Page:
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What Navas and Fernandinho mean for City's tactics

Do the new acquisitions mean a shift to a 4-3-3?


Given Txiki Begiristain's history and familiarity with the 4-3-3 from his Barcelona days, Pellegrini’s obsession with possession and passing triangles and the new arrivals of Jesus Navas and Fernandinho, all signs are pointing to a shift towards the 4-3-3.

Assuming the new manager is Pellegrini (a fair assumption, in my mind) I doubt we’ll see a 4-2-3-1 very often: in Pellegrini’s last three jobs (all in La Liga) he played a 4-2-2-2 with Villarreal, a 4-2-3-1 with Madrid and a combination of 4-4-2, 4-4-1-1 and 4-3-1-2 (the diamond midfield) with Malaga. The 4-2-3-1 with Madrid was done more for practical terms than preference: Florentino Perez had just finished signing Ronaldo, Alonso, Kaka, and Benzema and had to find a formation that fit them without giving up too much defensively – that system was the 4-2-3-1. If you look at the current teams that excel in that formation, you see largely counter-attacking giants, teams that don’t look to keep possession: Chelsea, Madrid and Borussia Dortmund come to mind.

With the arrival of Fernandinho – a player who is very similar to Yaya – City now have two world class players who play the same(ish) position. In a 4-3-3 with a staggered midfield triangle, either player would be comfortable in the deepest holding position (#6) or the middle position in the triangle (the #8). This would leave Barry, Garcia and Rodwell on the bench or an exit for the former and the physio table for the latter, giving us good midfield depth in a season that we can hopefully challenge for much of the year on three or four fronts. The creative midfield position (#10) could be filled by any number of players: most likely Silva, Milner or Nasri, the latter having had his best performances at Arsenal in that very position.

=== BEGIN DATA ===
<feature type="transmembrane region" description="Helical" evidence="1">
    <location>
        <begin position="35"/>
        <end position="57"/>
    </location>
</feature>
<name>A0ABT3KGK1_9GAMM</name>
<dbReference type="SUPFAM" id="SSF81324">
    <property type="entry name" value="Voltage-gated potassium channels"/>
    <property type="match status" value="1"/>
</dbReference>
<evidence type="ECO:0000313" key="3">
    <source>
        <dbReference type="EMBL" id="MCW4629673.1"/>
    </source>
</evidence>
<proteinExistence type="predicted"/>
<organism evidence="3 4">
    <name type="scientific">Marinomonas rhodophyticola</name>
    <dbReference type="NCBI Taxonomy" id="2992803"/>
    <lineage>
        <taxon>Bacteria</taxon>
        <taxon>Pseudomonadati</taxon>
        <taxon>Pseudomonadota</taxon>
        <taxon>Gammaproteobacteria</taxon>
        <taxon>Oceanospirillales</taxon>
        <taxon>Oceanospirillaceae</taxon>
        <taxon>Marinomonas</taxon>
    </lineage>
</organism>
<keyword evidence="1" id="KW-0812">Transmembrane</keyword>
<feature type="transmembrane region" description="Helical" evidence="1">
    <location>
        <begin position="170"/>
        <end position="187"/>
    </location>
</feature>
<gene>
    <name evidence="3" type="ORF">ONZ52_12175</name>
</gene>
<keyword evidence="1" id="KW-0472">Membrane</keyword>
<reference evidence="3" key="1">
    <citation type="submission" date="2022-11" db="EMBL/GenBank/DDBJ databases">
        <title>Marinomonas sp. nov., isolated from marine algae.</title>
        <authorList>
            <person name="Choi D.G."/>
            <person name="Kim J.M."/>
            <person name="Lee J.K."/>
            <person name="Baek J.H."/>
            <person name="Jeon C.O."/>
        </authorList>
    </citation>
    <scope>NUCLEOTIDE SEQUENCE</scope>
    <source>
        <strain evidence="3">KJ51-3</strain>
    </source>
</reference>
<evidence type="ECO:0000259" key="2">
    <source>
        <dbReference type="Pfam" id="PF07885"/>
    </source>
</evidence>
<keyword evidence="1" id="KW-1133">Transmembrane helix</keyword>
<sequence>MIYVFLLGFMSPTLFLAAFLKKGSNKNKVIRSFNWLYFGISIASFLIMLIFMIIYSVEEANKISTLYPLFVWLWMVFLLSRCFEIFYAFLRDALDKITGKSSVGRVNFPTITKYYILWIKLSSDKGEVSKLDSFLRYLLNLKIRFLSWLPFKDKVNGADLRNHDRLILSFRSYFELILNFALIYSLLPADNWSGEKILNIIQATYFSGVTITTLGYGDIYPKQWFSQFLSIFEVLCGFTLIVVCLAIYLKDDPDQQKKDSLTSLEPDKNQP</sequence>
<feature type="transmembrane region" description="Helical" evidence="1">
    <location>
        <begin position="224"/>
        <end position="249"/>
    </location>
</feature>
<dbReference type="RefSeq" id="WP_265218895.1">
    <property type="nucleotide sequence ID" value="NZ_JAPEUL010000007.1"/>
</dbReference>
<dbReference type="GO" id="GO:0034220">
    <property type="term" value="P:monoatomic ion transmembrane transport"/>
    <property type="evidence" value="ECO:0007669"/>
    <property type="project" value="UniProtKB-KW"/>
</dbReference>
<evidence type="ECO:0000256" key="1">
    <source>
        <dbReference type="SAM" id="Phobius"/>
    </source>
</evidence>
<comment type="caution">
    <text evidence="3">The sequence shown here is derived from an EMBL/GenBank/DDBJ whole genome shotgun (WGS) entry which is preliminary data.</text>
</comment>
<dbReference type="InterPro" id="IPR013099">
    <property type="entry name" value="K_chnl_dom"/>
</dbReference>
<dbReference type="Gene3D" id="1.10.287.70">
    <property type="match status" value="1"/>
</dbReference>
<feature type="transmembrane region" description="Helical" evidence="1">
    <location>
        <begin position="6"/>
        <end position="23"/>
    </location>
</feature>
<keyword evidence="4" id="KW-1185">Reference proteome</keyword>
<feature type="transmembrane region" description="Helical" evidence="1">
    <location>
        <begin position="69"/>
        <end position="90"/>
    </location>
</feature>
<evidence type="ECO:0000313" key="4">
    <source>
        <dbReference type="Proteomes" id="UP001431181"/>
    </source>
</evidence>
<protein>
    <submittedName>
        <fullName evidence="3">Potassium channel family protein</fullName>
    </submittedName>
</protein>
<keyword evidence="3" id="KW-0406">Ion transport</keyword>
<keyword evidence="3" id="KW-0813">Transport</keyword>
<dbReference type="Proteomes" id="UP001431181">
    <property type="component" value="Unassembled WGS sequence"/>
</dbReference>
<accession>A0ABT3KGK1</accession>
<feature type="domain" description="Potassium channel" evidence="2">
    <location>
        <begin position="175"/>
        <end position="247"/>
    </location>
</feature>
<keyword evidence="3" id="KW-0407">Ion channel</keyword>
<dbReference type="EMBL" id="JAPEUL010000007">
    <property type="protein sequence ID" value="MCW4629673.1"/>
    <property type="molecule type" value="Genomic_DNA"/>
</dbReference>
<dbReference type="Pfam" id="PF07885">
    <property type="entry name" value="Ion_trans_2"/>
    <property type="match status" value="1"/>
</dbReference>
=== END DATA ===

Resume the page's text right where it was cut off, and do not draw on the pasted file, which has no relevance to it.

The forward three would be filled by Navas on the right and Aguero in the center with a mystery player (read: Isco) on the left. Silva plays on the right wing in Spain’s 4-3-3 which allows him to drift into the center on his strong foot, but with Navas’ arrival this would be the last place I would expect to see him. Nasri would be the opposite, cutting in from the left would put him onto his stronger foot making him a candidate for this position; that said, Silva can play on the left and will be one of the first names on the team sheet so if we don’t buy Isco or another player of that ilk, I would expect to see Silva there. With how deep Aguero and Tevez like to drop, the 4-3-3 could look at times like false nine – a position Aguero has taken up on occasion for Argentina. Indeed, Aguero does often look his best when he picks up the ball in deeper positions and has a run at the defense, not unlike Messi.

I've attached a mock-up of what this 4-3-3 might look like: again, if we were to add Isco, I would put him in Silva's position and move Silva to the #10, dropping Nasri to the bench.